It's going to be a rough ride for American Express (NYSE:AXP). The fourth quarter earnings report says it all.

On Thursday, the company reported that it earned $5.05 per diluted share for the full 2015 year. It also guided for $5.40 to $5.70 in earnings per share in 2016, with "at least" $5.60 in earnings per share in 2017.

Nevermind that the company actually used the words "at least" to describe its 2017 guidance, we'll get to the intricacies of the guidance later.

At first glance, these numbers don't seem all that optimistic. Then you think about what's actually going on at American Express.

Let's see...

It's losing its deals with Costco and JetBlue this year. Costco alone makes up roughly 20% of its loan book. The rising U.S. dollar also continues to pressure foreign earnings.

It's also laying off employees (again!) with the goal to save $1 billion a year. And the restructuring initiatives are essentially designed to paper over the company's overconfidence about its non-Costco business lines, based on my interpretation of Amex CEO Ken Chenault's response to an analyst on the conference call. 


Let's go back to the guidance of $5.40 to $5.70 of earnings per diluted share in 2016. While we have restructuring plans on our minds, note that any charges related to its cost-cutting efforts aren't included in its 2016 earnings guidance. Its actual earnings for 2016 will likely be much lower than the guidance of $5.40 to $5.70 per share.

But there's yet another massive variable that is easily forgotten: American Express should have a huge one-time gain from the sale of its Costco card business in 2016. The company disclosed on its conference call that it expects to book a gain of about $1 billion on the sale of its $13.8 billion loan book, which amounts to a premium of about 7.2%.

The premium works out to about $650 million after taxes, which amounts to roughly $0.66 per diluted share. Subtract this from the guidance of $5.40 to $5.70 and you get about $4.74 to $5.04 in "recurring" or "adjusted" earnings per diluted share for 2016. (Another way to think about this is that roughly 12% of 2016 earnings guidance comes from the sale of the Costco portfolio.)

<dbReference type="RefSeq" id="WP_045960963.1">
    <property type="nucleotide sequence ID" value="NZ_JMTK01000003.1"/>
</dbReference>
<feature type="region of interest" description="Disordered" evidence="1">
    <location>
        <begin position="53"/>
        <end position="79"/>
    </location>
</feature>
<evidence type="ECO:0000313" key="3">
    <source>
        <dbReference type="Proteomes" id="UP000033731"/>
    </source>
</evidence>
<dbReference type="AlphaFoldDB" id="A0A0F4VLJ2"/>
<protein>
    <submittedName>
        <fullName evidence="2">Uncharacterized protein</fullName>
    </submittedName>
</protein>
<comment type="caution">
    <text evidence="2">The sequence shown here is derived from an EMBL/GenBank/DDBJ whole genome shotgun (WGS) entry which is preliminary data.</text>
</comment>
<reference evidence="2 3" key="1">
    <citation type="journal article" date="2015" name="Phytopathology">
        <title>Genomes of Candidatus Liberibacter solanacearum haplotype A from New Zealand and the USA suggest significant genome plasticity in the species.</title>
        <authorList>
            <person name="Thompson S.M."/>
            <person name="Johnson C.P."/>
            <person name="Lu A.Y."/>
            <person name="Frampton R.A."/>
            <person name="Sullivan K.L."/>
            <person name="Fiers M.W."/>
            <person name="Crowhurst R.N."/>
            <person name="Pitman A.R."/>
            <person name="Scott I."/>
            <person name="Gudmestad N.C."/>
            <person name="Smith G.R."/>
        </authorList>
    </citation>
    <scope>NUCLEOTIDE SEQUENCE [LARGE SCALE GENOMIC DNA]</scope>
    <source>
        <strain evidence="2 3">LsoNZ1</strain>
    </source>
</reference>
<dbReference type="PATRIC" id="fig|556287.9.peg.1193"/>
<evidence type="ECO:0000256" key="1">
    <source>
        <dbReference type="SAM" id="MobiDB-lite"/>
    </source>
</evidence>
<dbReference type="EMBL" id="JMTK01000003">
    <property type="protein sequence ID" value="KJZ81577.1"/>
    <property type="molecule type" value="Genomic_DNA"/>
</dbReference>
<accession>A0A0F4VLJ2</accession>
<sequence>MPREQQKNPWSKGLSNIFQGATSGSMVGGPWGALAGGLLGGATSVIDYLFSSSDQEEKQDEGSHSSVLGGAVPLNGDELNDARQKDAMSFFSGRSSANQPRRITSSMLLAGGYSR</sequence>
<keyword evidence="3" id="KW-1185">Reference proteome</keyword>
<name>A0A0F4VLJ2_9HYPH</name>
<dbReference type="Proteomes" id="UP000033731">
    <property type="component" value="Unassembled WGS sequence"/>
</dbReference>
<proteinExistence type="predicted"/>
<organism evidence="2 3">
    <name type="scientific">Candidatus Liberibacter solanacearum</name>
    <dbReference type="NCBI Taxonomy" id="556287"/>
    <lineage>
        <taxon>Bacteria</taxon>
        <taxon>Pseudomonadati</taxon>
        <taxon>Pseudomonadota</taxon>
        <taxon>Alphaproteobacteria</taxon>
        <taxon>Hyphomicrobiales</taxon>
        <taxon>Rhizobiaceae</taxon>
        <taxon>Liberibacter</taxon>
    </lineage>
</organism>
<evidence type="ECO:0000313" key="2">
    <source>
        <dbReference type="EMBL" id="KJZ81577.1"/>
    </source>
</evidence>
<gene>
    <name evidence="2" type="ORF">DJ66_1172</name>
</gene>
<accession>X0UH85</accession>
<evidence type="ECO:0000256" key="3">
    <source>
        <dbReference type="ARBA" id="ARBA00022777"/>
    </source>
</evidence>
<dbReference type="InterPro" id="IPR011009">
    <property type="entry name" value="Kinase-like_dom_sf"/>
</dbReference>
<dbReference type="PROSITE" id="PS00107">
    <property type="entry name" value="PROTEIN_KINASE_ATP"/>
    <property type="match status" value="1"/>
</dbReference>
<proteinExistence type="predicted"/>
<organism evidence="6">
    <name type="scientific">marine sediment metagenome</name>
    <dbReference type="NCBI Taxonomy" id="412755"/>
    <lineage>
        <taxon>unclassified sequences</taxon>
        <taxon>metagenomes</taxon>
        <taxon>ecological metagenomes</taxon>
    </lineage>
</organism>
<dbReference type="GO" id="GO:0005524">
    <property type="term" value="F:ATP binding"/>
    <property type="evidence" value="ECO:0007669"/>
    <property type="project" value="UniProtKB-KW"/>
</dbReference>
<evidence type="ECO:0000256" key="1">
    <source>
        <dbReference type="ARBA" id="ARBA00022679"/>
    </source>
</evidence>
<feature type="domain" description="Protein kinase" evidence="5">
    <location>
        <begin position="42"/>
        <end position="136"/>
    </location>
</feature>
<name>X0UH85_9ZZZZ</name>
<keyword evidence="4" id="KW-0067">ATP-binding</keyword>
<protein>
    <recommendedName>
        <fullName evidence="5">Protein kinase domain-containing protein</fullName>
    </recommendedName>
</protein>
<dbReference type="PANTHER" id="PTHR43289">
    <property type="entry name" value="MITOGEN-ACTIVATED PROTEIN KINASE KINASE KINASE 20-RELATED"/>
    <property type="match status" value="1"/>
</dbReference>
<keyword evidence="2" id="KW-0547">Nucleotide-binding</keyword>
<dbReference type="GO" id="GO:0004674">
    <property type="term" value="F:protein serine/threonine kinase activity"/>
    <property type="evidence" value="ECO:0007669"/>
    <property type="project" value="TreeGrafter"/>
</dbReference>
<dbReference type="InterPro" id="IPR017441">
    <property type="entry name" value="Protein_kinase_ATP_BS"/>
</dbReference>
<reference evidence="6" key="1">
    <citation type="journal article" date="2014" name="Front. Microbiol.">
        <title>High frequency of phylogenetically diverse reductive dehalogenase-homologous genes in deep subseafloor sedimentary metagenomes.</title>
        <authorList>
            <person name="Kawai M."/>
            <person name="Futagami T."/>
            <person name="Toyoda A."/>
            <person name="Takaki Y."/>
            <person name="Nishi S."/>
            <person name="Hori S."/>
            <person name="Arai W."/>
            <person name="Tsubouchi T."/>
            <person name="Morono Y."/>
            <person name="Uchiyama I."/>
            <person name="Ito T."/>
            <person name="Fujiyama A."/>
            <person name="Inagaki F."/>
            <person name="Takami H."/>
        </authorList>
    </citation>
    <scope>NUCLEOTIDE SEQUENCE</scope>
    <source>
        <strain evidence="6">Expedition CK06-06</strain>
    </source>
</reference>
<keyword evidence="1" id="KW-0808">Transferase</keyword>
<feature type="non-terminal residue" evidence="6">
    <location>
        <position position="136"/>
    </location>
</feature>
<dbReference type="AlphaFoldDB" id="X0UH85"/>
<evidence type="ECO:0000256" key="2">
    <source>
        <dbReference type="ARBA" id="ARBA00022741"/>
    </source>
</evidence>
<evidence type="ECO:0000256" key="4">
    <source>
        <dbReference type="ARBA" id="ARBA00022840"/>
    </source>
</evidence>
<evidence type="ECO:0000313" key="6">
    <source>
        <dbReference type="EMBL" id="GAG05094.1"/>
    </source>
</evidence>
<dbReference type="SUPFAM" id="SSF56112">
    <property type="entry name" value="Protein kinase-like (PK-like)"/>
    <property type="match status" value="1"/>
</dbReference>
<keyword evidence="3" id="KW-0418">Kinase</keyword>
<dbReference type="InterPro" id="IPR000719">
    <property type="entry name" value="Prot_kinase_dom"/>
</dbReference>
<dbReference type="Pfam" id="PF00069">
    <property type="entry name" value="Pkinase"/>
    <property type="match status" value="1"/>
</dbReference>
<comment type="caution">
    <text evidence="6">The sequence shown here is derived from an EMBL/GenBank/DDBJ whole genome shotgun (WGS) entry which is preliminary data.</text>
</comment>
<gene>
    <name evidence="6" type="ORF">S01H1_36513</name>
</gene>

That implies that American Express expects its earnings per share to shrink by 0-6% next year at the top to bottom of the range before any of the many charges it will likely take for its restructuring initiatives, and excluding the one-time gain from the sale of its Costco portfolio.

And if you prefer we compare apples to apples, adjusted earnings to adjusted earnings, you get a decline in adjusted diluted EPS of 6% to 12% from the full year 2015 to full year 2016. Based on the conference call, its my interpretation that this guidance includes some level of cost savings in 2016.

As you go through the numbers, you begin to realize that there are many more ways for Amex to miss guidance than beat it. 

In the best case you get a stock that's trading for about 12 times earnings expectations with a big pile of execution risks on top. Key concerns: Can Amex meaningfully cut expenses after years of cost cuts? Can it continue to collect above-average fees on every swipe? Will the recently reversed-in-Amex's-favor DoJ decision actually hold up?

More importantly, are you being fairly compensated for all these risks at 12 times forward earnings guidance? I think not.

This article represents the opinion of the writer, who may disagree with the “official” recommendation position of a Motley Fool premium advisory service. We’re motley! Questioning an investing thesis -- even one of our own -- helps us all think critically about investing and make decisions that help us become smarter, happier, and richer.